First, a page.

However, the Chinese bidder tasted a major setback in tendering for the Mecca- Medina phase II project in Saudi Arabia. The bidding group led by CSR (China South Locomotive & Rolling Stock Corporation) dropped out of the game in mid- July), because it lacked the experience of managing HS service abroad. MOR also admitted that it had a shortage of specialists, particularly people who were competent in foreign languages, to deal with rapidly growing export business.
To some foreigners, China's development of HS rail is a powerful way to rejuvenate what could otherwise be seen as a dying means of transport. Chinese HS rail is indeed one of the few truly valuable and competitive products that China has to offer the world. This achievement was attained through a proper strategy administered by the Chinese government, which proved invaluable at steering massive operations in a centralized manner.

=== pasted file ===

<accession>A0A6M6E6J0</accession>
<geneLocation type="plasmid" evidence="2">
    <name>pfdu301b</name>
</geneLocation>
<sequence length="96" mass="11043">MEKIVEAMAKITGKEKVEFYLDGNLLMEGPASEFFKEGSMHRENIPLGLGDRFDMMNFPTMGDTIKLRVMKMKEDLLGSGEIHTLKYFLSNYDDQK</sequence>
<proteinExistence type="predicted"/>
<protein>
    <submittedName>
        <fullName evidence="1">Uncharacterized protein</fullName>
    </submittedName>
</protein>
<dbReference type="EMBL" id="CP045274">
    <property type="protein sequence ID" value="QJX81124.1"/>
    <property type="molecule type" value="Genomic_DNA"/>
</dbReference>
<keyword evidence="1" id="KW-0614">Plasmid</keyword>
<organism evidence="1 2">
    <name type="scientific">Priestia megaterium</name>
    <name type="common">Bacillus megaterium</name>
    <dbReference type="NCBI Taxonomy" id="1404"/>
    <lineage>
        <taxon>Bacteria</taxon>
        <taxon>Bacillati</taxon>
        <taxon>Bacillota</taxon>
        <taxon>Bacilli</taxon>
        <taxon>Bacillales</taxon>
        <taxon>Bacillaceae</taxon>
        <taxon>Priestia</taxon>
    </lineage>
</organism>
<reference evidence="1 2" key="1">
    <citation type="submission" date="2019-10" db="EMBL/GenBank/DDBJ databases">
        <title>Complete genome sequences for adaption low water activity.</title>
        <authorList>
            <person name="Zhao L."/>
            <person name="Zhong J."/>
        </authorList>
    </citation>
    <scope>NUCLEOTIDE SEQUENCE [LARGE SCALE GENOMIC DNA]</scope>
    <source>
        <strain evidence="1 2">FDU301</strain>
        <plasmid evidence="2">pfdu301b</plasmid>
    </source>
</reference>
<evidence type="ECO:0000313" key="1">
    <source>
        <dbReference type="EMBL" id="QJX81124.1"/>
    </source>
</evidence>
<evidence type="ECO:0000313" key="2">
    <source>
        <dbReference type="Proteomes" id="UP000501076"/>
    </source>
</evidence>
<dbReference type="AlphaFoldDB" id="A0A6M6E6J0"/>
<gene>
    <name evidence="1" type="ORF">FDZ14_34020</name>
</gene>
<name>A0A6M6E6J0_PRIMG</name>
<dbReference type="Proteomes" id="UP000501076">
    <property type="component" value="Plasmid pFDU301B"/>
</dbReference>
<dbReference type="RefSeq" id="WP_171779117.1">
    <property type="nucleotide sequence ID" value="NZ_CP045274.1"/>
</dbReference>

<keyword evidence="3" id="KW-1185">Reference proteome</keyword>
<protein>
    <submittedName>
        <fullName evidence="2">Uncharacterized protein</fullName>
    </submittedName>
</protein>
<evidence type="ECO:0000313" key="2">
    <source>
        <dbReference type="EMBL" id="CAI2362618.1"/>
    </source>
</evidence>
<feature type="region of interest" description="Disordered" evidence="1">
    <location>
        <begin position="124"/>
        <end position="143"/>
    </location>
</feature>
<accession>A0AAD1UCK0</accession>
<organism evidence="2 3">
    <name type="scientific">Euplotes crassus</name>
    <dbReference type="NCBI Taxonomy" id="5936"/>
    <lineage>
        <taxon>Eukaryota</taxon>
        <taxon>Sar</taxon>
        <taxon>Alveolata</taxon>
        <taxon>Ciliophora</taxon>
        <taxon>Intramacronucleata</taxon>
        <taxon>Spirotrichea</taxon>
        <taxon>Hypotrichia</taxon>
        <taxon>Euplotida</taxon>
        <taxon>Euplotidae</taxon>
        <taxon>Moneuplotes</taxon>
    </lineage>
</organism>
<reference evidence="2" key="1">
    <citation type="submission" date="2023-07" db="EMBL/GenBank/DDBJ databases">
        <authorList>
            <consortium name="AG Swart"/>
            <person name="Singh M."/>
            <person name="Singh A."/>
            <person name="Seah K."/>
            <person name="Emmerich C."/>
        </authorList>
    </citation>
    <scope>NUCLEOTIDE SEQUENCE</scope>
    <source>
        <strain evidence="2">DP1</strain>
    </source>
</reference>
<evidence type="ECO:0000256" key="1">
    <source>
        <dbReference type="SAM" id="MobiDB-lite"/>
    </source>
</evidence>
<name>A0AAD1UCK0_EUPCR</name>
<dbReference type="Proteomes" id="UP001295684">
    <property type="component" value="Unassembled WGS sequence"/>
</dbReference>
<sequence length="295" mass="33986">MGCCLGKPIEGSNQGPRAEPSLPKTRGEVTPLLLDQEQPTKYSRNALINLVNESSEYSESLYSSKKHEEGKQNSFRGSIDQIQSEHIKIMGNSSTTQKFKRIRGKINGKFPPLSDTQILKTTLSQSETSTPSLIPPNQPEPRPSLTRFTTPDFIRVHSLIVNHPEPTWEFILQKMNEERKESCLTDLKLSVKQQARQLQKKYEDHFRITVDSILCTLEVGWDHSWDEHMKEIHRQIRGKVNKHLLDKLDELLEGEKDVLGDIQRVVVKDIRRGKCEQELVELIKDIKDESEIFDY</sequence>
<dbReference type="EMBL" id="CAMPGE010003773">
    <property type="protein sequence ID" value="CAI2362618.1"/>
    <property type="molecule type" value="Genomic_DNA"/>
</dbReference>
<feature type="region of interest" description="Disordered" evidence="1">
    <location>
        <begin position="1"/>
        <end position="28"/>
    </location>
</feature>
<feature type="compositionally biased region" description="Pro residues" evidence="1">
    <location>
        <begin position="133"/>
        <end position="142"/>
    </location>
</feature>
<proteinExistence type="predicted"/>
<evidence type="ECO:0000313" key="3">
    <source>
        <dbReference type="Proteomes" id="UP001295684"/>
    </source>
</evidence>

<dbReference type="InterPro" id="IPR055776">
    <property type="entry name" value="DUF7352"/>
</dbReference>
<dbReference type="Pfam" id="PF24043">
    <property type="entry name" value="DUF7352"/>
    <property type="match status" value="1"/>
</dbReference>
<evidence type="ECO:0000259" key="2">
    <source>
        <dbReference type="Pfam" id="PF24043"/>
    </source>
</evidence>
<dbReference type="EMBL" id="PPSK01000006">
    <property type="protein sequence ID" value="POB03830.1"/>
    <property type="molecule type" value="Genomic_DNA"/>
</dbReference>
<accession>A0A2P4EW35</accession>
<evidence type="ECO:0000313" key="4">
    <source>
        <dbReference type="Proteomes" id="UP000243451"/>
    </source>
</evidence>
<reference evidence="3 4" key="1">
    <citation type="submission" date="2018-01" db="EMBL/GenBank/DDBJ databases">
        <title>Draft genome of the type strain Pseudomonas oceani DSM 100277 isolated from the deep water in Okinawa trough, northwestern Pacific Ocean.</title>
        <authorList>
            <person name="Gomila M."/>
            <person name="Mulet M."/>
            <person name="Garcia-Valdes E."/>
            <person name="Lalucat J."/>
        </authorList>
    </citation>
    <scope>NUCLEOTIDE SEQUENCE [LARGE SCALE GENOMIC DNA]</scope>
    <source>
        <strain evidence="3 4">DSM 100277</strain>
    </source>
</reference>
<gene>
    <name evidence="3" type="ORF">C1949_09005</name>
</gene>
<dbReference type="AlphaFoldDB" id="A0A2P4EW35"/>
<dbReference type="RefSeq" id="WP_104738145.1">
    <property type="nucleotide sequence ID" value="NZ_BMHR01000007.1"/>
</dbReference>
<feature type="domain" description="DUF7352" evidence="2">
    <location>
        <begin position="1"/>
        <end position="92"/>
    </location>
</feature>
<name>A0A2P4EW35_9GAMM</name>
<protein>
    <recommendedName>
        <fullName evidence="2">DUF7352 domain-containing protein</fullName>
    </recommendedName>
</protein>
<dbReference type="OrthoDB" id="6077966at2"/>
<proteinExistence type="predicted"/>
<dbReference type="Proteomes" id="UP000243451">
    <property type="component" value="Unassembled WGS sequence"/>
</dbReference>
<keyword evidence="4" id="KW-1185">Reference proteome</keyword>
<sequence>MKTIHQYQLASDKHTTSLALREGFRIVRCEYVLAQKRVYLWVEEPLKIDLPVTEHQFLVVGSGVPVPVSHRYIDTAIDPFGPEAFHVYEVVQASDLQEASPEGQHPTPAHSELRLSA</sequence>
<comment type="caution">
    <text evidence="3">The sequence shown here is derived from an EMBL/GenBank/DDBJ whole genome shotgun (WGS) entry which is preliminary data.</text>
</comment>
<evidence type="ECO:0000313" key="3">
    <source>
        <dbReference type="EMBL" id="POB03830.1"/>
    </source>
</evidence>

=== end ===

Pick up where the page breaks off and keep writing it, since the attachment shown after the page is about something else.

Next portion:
The expansion of HS railways is reshuffling the business of mass transportation. Affected by the Zhengzhou to Xi'an HS trains, flights between the two cities have been driven out of the market. But the pressure of railway on other means of transport need not necessarily be negative. Competition may get tough but each mode of transportation has its own sphere where it excels.
Ground transport is best for short distance service. HS trains are likely best for traveling within the distance of 1,000 km. Air travel holds sway for longer distances.
As for Zeng Xiaowei, she says she will still take the bus from Fuzhou to Xiamen if she has heavy luggage, because the bus stop is near her home. Otherwise, she will choose the HS train.